The five-match Test series in England in 2014 still remains as one of the toughest phases in Virat Kohli’s international career. He registered scores of 1, 8, 25, 0, 39, 28, 0, 7, 6 and 20 in the five Tests. Ravi Shastri, who took over as India’s Team Director right after that disastrous tour, said Kohli was “in a state of shock” and “reeling.” The former all-rounder, who did not continue as India’s head coach after the 2021 T20 World Cup, said he knew “there was enough there” for Kohli to get back to his usual best.
“Once I came on board, my first challenge was to identify someone who could walk the talk and I found in Virat Kohli the guy with the character, game and personality to step into Dhoni’s shoes.
“Virat was reeling from that tour of England because he hardly got runs. He was in a state of shock the way things had turned out. But you could see there was still enough there to get him going. Once he was back on his feet, there would be no looking back,” Shastri said in an interview with The Times of India.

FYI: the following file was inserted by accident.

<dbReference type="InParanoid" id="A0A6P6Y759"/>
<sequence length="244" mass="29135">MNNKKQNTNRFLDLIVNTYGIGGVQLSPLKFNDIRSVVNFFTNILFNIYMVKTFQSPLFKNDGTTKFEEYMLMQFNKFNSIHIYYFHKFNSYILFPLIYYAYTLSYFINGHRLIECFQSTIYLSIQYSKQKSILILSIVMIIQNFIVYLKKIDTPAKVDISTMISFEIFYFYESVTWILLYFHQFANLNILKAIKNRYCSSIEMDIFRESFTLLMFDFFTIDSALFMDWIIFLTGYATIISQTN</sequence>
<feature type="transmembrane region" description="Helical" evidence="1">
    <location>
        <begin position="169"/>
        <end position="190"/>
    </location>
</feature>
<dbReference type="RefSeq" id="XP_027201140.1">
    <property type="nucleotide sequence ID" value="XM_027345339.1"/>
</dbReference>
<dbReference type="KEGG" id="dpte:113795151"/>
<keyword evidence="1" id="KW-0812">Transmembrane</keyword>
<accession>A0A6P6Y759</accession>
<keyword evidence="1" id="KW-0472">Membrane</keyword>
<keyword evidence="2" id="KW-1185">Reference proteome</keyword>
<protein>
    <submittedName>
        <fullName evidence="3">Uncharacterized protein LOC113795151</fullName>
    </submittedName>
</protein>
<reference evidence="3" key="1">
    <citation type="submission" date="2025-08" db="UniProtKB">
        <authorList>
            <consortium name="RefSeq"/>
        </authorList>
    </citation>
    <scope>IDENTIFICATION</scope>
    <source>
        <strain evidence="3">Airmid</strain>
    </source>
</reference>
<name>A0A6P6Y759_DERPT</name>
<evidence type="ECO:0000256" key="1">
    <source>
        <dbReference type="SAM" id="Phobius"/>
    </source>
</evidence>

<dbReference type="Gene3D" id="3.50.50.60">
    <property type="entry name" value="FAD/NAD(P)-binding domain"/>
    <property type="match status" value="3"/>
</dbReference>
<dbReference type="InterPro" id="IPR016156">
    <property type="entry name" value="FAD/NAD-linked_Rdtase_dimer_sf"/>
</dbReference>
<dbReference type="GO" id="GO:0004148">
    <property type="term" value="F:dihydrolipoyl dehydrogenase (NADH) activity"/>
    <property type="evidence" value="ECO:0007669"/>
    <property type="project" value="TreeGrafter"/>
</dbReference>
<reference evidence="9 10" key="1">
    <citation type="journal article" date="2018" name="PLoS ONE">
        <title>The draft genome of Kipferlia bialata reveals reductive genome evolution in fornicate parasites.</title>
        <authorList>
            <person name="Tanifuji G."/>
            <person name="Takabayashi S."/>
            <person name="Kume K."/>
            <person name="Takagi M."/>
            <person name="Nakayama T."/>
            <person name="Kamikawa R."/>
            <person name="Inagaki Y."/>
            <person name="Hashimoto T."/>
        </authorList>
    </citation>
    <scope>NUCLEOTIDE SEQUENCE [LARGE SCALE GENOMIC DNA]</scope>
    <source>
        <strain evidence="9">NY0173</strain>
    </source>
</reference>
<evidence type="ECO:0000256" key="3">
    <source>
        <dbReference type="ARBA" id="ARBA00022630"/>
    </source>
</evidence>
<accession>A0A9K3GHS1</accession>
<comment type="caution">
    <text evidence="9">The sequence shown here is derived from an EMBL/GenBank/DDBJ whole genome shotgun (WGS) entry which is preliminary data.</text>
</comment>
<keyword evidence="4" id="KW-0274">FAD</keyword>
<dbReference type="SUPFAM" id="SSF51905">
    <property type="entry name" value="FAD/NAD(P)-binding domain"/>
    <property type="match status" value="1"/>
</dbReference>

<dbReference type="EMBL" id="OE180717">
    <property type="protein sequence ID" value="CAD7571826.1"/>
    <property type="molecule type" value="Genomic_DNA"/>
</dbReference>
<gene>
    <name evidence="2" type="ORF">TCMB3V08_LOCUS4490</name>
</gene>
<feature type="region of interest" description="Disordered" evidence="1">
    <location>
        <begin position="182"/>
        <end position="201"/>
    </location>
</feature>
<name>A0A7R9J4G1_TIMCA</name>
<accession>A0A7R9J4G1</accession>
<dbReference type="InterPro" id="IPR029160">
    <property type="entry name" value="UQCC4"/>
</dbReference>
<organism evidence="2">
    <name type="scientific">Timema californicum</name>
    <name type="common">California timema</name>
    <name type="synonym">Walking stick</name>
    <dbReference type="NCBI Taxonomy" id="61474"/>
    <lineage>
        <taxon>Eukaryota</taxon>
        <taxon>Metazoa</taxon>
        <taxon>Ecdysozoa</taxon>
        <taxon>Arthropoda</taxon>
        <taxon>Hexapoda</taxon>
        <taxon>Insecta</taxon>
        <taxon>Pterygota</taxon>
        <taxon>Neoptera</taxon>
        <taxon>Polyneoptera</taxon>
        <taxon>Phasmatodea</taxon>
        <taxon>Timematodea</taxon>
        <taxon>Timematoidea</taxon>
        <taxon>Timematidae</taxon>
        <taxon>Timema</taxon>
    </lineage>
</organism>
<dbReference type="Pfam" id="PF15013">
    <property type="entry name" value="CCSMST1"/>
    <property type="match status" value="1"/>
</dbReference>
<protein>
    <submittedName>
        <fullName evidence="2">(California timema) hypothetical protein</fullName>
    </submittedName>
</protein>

Shastri then described how Kohli slowly got his confidence back after he had worked out a few batting techniques.
“I began watching him very closely. The more closely I saw him, I could see his sense of confidence returning back with each day. Those initial two-three months went in getting to know the team better. We began talking a lot, on various issues – batting techniques, the path forward, lot of things,” he added.
Kohli back roaring back to form in the next Australia tour in 2014-15. The prolific right-hander, who was also named India’s Test captain in the middle of that four-match series, scored 692 runs at an average of 86.50 that included four hundreds.
“And I think, it really came to the surface in Australia, when he finally bought into everything we discussed. He was absolutely ready to walk that talk – not just in the way he played his game but the way we wanted the team to play,” Shastri said.
India lost that series 2-0 but Shastri felt the team had played some real good cricket with Kohli at the forefront of it all.
“He set the bar really high on that tour, got four centuries and a fifty. We lost that series 2-0 but I still remember Alan Border walking up to me at the end of the series in Sydney and said: “Rav, well done man. Not many teams bat out the last day to save Test matches at the colosseums, which is Melbourne and Sydney.
“And mind you, this after a close first Test in which he got a hundred in each innings and really cemented the way he wanted to play in Australia – a good, aggressive brand of cricket. The way we went for the chase of 360-plus on the final day of that Test showed what kind of cricket we wanted to play,” Shastri said.
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